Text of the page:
Huge local connection
Diedrich says he chose Alchemist Sculpture Foundry in Kalamazoo to do all of the casting because of its well-known reputation as a high-quality sculpture foundry and both of its owners, Brett Kuipers and Brent Harris, are WMU alumni.
He also praises the innovative concrete work done by Van Laan Concrete Construction Inc. in Dutton to form the seal's angled cylindrical base and the architectural planning done by Kingscott and Associates in Kalamazoo, especially Kingscott's Daniel Tryles, who did the icon's blueprints.
"It was a good process," Diedrich says of working with Tryles. "I came up with ideas and he made them more practical and added in some nice touches, like the granite that's facing along the waterfall area."
Nearly all of the other key work also was completed by local firms:
- Construction management—Kalleward Group, Kalamazoo.
- Electrical work—Kalamazoo Electric Inc., Kalamazoo.
- Excavating—James E. Fulton & Sons Excavating Contractors, Kalamazoo.
- Fountain equipment—The Fountain People, San Marcos, Texas.
- Irrigation—Wolverine Lawn Services Inc., Kalamazoo.
- Landscaping work—Prudential Nursery Co., Vicksburg.
- Plumbing work—CL Mahoney Co. Inc., Kalamazoo.
- Stone work—Granite Works, Portage.
Artist Joshua Diedrich
Diedrich grew up in Paw Paw. Many of his family members are WMU alumni. Hidden in the leaves of the icon's bronze tree are his sister, who attended for two years, and father, who earned a master's degree.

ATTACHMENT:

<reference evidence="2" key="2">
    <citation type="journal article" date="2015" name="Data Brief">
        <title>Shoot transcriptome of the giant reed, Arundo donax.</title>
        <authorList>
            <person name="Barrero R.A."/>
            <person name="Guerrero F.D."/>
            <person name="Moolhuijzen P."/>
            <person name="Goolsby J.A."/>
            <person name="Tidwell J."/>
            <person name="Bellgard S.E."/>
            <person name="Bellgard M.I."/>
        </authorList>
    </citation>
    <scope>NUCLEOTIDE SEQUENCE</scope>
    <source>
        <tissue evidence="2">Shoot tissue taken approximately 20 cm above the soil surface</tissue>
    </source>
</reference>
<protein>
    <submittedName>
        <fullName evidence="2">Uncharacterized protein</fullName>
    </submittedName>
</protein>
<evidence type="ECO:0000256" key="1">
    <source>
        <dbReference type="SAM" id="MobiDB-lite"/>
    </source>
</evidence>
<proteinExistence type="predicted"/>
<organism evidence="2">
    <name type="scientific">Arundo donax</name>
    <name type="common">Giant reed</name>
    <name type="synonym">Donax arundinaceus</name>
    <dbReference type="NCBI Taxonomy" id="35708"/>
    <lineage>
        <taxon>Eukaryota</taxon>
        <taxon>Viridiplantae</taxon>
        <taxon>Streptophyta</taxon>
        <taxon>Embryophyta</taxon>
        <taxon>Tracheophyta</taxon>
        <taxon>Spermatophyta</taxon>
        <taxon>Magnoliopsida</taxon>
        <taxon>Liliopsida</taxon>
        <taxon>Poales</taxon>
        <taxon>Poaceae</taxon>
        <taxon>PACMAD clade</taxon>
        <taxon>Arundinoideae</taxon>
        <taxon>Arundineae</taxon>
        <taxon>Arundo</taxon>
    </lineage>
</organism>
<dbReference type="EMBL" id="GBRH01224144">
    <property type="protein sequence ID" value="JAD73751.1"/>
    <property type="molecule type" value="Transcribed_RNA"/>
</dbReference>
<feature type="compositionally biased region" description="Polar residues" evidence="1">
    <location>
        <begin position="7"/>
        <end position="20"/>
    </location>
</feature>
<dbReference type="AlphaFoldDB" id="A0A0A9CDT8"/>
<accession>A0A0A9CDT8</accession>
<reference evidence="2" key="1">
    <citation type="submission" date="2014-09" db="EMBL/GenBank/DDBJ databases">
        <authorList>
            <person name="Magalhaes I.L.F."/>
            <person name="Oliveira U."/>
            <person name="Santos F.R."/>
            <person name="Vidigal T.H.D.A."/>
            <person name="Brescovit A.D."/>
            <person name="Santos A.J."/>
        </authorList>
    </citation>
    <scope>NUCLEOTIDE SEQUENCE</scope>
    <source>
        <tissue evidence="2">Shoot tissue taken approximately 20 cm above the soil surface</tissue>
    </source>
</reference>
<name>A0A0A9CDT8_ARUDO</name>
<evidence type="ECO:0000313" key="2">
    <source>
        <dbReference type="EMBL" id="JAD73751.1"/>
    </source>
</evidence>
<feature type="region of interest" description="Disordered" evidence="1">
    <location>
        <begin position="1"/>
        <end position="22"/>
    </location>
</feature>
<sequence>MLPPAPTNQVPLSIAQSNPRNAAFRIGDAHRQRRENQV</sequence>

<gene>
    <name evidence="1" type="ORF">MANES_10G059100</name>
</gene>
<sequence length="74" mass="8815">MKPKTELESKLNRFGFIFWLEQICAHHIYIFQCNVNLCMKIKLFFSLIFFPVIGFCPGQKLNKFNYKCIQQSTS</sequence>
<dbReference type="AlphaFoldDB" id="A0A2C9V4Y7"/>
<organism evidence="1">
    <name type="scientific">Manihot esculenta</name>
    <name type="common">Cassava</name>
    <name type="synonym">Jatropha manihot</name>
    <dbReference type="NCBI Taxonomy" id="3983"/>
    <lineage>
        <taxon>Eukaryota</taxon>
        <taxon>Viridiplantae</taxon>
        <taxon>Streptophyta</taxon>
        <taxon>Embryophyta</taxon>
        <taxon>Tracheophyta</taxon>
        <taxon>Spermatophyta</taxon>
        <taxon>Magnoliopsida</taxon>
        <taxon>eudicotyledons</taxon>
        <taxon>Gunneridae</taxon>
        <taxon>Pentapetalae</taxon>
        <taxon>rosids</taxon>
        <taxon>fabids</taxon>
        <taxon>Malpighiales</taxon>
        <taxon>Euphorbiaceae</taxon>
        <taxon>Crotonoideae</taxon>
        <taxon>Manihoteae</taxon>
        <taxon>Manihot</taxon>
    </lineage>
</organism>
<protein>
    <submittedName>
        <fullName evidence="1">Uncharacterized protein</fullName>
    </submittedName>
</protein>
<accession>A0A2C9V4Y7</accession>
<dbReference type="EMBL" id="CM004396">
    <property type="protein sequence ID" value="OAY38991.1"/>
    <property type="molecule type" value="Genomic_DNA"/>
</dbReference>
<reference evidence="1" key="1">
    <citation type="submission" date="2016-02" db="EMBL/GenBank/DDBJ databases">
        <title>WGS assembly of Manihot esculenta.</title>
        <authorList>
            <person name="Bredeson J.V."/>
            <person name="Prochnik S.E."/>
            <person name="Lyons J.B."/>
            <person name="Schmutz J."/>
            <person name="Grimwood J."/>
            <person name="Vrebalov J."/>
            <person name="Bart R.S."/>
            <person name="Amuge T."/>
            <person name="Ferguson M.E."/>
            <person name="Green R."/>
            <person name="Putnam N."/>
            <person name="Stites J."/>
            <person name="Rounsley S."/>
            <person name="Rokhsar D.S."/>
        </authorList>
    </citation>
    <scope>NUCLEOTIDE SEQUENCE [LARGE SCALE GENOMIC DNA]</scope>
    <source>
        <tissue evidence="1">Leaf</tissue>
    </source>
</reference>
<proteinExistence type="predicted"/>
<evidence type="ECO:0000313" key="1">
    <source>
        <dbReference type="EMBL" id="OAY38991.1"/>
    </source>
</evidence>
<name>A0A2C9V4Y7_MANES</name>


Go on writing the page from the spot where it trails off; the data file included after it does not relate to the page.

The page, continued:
Mesmerized by the human form at a young age, the artist began studying life drawing and figure sculpture in an adult program at the Kalamazoo Institute for the Arts at age 15. He went on to earn a bachelor's degree in sculpture and drawing from the University of Michigan and to study and work as a teaching assistant at a sculpture academy in France for three years.
Diedrich has been working as a full-time sculptor since moving to Kalamazoo in 2005 to establish his studio. He has taught anatomy at the KIA, and was the sculpture department head there for four years. Now, he runs a teaching studio, takes on apprentices in figurative art and sculpture, and produces his own work as well as commissioned pieces.
For a biography and examples of Diedrich's work, visit joshuadiedrich.com.
The WMU seal
Now in its fifth incarnation, the WMU seal was designed by the late John Kemper, a WMU professor emeritus of art, when the institution became a university in 1957.
- The five stars symbolize WMU's five original schools, Applied Arts (Engineering and Applied Sciences), Business, Education, Liberal Arts and Sciences, and Graduate Studies.
- The tree signifies WMU's continuing growth. Its roots acknowledge the institution's firm planting when created by the Michigan Legislature in 1903.
- The stone arch signifies a gateway to knowledge as well as solid growth, but the missing keystone indicates that WMU's growth is incomplete, as there is much more to accomplish and discover.
- The pyramid, which stands for the building of knowledge, features a flame at its apex to signify enlightenment—WMU's true purpose.
For more information about the new icon, contact Shannon Sauer-Becker, WMU construction administrator for the project, at email@example.com or (269) 387-8502.
For more news, arts and events, visit wmich.edu/news.